Why Emotion Can Derail a Nonprofit Merger

Sarah Steimer
Key Takeaways

​What? Sentimentality can get in the way of combining two nonprofit brands.

So what? Merging can help nonprofits boost fundraising, drive long-term social goals and strengthening internal identity, cohesion and capacity.

Now what? Stakeholders must emotionally detach the organization’s brand from its mission to help mergers succeed.

​For nonprofit mergers to succeed, each party must strip away old loyalties and favor shared vision over sentimentality

John Pfeiffer and Andrea Ziel are describing the still-fresh merger of their respective nonprofits. Ziel, director of Skills for Good, starts to explain her organization’s name change. She pauses for a moment, apologizing for being a bit tired.

“I have chocolate!” Pfeiffer exclaims, fishing through his desk drawer. “I have the chocolate you gave me for Christmas.”

He proffers a few bars for Ziel to choose from, along with a couple of napkins. The generous give and take between the two is symbolic. On Jan. 1, Ziel’s organization, previously known as WomenOnCall, merged with Chicago Cares, where Pfeiffer serves as chief operating offIcer. From their telling and their effortless interaction—passing questions back and forth or reinforcing the other’s point—the tie-up has been fairly seamless. Their professional and interpersonal ease comes from months of careful planning.

The branding challenges that arise in mergers—often emotionally charged—can cripple their success. A 2016 Report from the Metropolitan Chicago Nonprofit Merger Research Project found the naming of a merged organization or its branding were cited as difficult issues in 44% of the cases studied. Excluding federal cases, 50% of the mergers involved difficult naming or rebranding issues. A study published in Stanford Social Innovation Review, “Why Nonprofit Mergers Continue to Lag,” examined nonprofit merger activity between 2007 and 2012 in Arizona, Florida, Massachusetts and North Carolina. The report identified three emotionally charged issues that are frequent stumbling blocks, one of which was “blending the brands.”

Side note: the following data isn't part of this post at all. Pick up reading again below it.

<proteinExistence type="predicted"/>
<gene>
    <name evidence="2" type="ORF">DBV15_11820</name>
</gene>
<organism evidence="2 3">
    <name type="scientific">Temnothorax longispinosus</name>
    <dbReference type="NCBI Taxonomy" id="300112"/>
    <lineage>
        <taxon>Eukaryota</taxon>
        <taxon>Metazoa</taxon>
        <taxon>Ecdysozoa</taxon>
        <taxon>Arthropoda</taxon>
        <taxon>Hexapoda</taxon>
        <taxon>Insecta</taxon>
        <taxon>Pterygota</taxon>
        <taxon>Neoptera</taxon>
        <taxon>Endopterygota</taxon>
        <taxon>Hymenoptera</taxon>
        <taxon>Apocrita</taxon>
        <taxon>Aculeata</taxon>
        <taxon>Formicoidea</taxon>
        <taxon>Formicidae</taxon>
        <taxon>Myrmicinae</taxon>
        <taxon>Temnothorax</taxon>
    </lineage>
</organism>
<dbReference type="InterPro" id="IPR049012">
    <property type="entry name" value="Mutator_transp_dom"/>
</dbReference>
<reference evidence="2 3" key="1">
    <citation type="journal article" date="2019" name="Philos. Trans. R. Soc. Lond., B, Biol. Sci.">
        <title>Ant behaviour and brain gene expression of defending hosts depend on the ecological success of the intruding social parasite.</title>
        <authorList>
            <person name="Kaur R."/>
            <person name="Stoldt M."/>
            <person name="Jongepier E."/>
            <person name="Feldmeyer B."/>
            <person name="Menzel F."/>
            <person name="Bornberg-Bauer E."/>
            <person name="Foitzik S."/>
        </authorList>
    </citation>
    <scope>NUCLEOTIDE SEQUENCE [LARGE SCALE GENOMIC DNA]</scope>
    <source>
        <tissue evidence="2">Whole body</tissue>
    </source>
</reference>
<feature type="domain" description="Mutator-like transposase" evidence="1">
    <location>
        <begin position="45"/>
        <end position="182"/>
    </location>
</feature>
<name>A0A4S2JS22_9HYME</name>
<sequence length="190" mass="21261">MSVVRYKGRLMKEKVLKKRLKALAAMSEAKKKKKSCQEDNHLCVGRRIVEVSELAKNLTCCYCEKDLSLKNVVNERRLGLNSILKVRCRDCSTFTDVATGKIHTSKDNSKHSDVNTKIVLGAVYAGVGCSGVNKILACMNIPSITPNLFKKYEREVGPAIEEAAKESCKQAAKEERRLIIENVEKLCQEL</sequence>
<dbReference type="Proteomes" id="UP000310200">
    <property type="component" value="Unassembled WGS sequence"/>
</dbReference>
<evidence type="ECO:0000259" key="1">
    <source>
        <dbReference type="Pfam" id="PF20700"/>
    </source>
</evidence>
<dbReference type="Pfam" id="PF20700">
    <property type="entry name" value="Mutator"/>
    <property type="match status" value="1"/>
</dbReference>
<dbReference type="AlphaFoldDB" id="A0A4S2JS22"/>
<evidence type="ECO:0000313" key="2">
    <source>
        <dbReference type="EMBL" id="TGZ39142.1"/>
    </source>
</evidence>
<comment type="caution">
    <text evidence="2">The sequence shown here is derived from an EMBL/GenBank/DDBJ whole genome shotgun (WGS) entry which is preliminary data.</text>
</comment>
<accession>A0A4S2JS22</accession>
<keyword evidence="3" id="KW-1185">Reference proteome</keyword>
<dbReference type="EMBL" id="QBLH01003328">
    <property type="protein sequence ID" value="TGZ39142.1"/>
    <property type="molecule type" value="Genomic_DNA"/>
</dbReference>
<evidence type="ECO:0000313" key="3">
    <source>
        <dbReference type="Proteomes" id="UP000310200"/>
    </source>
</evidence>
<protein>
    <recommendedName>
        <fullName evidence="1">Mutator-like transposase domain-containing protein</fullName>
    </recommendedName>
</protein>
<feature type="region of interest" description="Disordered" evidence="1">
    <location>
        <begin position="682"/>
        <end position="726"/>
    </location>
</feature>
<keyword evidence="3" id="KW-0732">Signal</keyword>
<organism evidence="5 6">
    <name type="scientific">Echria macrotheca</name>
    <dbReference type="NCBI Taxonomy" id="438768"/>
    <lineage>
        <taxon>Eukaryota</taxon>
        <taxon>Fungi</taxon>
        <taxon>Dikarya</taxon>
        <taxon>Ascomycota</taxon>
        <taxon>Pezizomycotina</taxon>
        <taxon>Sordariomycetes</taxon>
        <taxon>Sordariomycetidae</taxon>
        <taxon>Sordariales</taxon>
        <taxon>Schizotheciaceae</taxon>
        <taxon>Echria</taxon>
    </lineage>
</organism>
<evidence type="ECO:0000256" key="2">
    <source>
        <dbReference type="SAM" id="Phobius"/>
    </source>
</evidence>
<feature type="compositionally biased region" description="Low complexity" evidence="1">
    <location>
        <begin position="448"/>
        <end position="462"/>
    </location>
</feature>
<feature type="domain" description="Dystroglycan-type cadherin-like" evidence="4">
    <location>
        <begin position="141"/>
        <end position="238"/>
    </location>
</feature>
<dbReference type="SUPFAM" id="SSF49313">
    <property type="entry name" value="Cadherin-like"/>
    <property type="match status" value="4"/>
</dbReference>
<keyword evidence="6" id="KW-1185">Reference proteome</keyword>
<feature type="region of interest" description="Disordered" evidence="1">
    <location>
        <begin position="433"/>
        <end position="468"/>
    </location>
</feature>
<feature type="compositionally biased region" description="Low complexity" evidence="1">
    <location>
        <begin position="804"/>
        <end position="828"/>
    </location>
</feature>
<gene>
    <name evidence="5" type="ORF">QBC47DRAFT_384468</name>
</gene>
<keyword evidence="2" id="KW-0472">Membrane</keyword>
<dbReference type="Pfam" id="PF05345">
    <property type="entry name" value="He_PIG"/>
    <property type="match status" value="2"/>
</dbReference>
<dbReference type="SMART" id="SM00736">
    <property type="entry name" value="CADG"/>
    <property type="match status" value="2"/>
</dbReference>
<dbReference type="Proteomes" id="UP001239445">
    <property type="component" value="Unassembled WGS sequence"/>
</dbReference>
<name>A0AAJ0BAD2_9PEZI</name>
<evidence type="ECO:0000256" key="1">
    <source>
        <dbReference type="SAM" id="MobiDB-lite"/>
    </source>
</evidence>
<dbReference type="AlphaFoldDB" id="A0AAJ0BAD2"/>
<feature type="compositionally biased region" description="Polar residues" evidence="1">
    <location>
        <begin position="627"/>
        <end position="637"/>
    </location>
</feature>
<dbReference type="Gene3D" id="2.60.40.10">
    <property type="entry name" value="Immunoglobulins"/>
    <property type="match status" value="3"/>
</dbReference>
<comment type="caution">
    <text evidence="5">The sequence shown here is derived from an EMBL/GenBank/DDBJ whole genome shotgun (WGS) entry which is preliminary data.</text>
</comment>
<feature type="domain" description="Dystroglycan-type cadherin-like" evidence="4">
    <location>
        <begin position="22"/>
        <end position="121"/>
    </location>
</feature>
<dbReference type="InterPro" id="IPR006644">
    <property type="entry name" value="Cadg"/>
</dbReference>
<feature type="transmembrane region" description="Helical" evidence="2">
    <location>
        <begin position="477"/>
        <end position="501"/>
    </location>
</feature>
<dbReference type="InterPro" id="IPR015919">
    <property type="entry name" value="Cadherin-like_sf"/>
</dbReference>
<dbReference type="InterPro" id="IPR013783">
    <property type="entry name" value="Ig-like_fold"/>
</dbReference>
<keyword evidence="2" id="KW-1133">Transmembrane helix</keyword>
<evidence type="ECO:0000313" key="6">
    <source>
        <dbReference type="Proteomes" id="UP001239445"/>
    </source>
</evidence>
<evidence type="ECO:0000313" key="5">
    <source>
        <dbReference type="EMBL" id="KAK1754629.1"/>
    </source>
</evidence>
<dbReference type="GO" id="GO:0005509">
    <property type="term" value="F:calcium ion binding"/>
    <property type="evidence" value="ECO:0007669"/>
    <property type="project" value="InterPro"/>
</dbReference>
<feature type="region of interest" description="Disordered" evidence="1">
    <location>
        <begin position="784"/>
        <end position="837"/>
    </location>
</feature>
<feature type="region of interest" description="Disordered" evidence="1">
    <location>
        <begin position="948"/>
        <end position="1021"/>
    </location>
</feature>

Name changes and other image-related tweaks can have a resounding effect for nonprofits. Studies show nonprofit brands can be leveraged for fundraising; driving long-term social goals; and strengthening internal identity, cohesion and capacity. For a nonprofit merger to succeed, stakeholders are often challenged with emotionally detaching the brand from its mission.

The Argument for Merging

The Chicago research report analyzed 25 nonprofit mergers that occurred in and near Chicago between 2004 and 2014. Perhaps the most compelling finding was that 88% of the nonprofits reported that after the merger their organization was better off in terms of goals achieved and increased collective impact. Despite this positive finding, report author Donald Haider wrote that mergers can seem alien to those in the nonprofit field.

“In some ways, it’s little wonder that mergers have so few champions within the nonprofit community,” wrote Haider, an emeritus professor of strategy at the Kellogg School of Management at Northwestern University. “They are often associated with leadership failure, financial distress and good intentions run amok.”

Instead, the Chicago report found nonprofit mergers can be used as a strategic tool to advance mission goals, improve services and expand impact. The merger of three suburban chapters of Big Brothers Big Sisters with the Metro Chicago organization “turned a largely insolvent operation serving 100 or so at-risk children in 2005, into a $4 million sustainable enterprise promoting high-quality services for 1,800 at-risk children in 2015,” Haider wrote.